But it now seems that whatever injury Moralez suffered was more serious than initially thought, and he may not be available for Saturday’s game. If that’s true, then New York City’s offense will suffer.
You see, Moralez plays as an enganche. That’s a traditionally Argentinian midfield role (Moralez is Argentinian) which literally translates to “hook”. In this role, the player heads the midfield and is responsible for the transitional play between the deeper midfielders and attackers.
A midfielder who plays that role passes the ball on through to on-running teammates, or — depending on what your tactical setup is — a target man, in order to create goal-scoring chances.
Typically, an enganche has superb field vision and an excellent passing range. That allows him to pick out teammates further on up the field, playing either in space or making runs into the box. That makes for efficient possession. It also means that your enganche has to have excellent ball control and retention, so they can receive passes and play the ball forward. This is why players with Moralez’s physical attributes — short, built low to the ground — usually excel in this role.
You get the picture. The Blues’ offense has been vastly more efficient with Moralez in the lineup than without him. Without him, players like Rodney Wallace, Jack Harrison, and most significantly, David Villa, find themselves dropping deeper and deeper in order to get the ball. This disrupts the rhythm of New York City’s offense, and forces them to hurry their offensive possessions.
2 - Now that the post-Pirlo era started who controls the offense?
As I demonstrated above — Maxi Moralez. But it goes beyond him. It’s difficult to get the ball off Moralez. But he’s not the sole contributor. Moralez is rather the catalyst for the offense. There are two other players who allow Moralez the time and space to orchestrate the offense.
First: Finnish midfielder Alexander Ring. Ring operates as a box-to-box midfielder, and he handles all the unglamorous midfield work. Whether that’s disrupting the other team’s offensive forays, or gathering up the ball for distribution so that Moralez and other offensive players can get to work, Ring provides the necessary grit that New York City’s missed in their midfield their first two seasons.
Second: Yangel Herrera. Herrera, who just won the Bronze Ball at the U-20 World Cup with Venezuela, operates somewhere between a shadow striker and an out-and-out attacking midfielder. His presence in the lineup means that defenses have to account not just for an attacking threat, but for someone that can create on and off the ball.
It’s no coincidence that New York City’s offensive struggles started when he departed for the World Cup. The combination of Herrera and Moralez allowed the Blues’ attacking trident of Wallace, Harrison, and Villa to concentrate mostly on scoring chances, rather than trying to create those chances. Without those two players, New York City has struggled mightily in scoring
3 - Should Sounders fans be missing Sean Okoli?
No. Or at least — and I’m being kind here — not yet.
New York City signed Okoli in the offseason based on his scoring prowess with the USL’s FC Cincinnati. He scored 16 goals for FCC, and won both the Golden Boot and the league’s MVP award. The Blues have always been desperate for additional scorers — Villa is by far the team’s leading scorer — and a target man. Villa is a lot of things for New York City, but he’s not that.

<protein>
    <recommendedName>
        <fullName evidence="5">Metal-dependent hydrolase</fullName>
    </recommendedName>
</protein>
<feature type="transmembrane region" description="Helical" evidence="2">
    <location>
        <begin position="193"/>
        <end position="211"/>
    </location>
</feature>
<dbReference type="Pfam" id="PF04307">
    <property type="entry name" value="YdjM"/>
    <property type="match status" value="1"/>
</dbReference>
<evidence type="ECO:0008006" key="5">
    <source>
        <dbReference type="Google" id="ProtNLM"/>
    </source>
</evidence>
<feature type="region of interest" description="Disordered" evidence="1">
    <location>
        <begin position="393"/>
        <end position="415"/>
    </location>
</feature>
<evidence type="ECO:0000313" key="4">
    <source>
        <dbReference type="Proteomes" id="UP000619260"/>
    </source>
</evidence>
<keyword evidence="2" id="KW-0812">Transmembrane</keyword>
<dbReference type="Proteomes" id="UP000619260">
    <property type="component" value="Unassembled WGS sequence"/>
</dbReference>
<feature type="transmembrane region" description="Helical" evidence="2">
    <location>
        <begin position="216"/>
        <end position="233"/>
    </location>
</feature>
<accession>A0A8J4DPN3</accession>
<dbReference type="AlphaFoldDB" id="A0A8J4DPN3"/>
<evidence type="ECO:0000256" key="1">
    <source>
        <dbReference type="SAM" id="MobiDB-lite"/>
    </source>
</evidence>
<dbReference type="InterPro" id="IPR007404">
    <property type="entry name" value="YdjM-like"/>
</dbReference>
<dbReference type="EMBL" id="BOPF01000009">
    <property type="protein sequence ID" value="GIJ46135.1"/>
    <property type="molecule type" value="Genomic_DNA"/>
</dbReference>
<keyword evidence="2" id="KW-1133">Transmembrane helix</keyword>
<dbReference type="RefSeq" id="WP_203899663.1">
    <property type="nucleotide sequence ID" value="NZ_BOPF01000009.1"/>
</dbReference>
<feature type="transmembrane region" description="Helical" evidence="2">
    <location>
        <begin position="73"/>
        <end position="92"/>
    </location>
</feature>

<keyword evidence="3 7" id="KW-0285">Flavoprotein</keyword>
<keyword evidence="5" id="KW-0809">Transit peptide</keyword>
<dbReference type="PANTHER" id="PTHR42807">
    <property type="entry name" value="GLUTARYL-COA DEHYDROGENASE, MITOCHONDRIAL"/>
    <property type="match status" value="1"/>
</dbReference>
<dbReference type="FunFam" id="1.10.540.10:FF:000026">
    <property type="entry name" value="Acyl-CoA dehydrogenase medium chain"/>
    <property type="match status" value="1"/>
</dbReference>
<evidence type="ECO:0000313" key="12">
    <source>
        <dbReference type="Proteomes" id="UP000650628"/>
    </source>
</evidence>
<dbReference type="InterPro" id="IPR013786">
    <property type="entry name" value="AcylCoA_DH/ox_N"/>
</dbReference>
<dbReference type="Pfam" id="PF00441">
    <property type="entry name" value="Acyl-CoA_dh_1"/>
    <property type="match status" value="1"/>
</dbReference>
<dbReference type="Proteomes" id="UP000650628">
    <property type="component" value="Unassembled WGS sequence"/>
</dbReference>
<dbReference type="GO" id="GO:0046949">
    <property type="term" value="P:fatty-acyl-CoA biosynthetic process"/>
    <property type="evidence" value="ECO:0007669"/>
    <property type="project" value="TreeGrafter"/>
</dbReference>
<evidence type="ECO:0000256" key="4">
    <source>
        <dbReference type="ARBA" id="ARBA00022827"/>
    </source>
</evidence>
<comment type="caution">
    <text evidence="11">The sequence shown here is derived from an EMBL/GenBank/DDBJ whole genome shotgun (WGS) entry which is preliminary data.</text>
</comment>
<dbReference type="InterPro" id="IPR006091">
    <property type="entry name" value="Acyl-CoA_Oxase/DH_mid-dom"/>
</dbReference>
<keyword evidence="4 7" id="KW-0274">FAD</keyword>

So far, he hasn’t delivered. In seven appearances with the Blues, he’s scored one goal. It’s not exactly clear why he hasn’t jelled yet with the squad, but I suspect that it’s for two reasons.
One, MLS isn’t USL. Simply put, it’s probably easier to score in USL — where the talent level is slightly lower, and the tactical setups are slightly more straightforward and oriented towards “route one” soccer. But that’s probably at most a tiny reason.
Two — and this is by far the bigger reason — New York City’s offense isn’t built with his particular gifts and skills in mind. Vieira is dogmatically, relentlessly dedicated towards having the Blues build from the back. It’s the team’s Plan A, Plan B, and on down the rest of the alphabet. The Blues don’t cross the ball into the box, they don’t play on the counter, they don’t do anything but build from the back.
Moreover, Okoli’s appearances have mostly consisted of substitute appearances. So here’s this guy, coming into the game in, say, the 73rd minute, and he’s an entirely different kind of player from Villa. Villa’s great gift is that he plays as a forward but thinks and approaches the game as a number 10. In effect, Villa can create something from nothing, which he’s had to do repeatedly in with the Blues.
That’s not Okoli’s game. Okoli is a bog-standard target forward. You set the table for him, you create the scoring chances, and he will take advantage. Asking him to do anything else is asking him to do something that he’s not really equipped to do.
If you watch most of his appearances, Okoli seems to be wandering, looking to get involved in the offense, but mostly getting bypassed. And that’s meant that neither he nor the team’s gotten the best use out of him, which is a shame. I don’t know if that’s going to change, but I’m doubtful.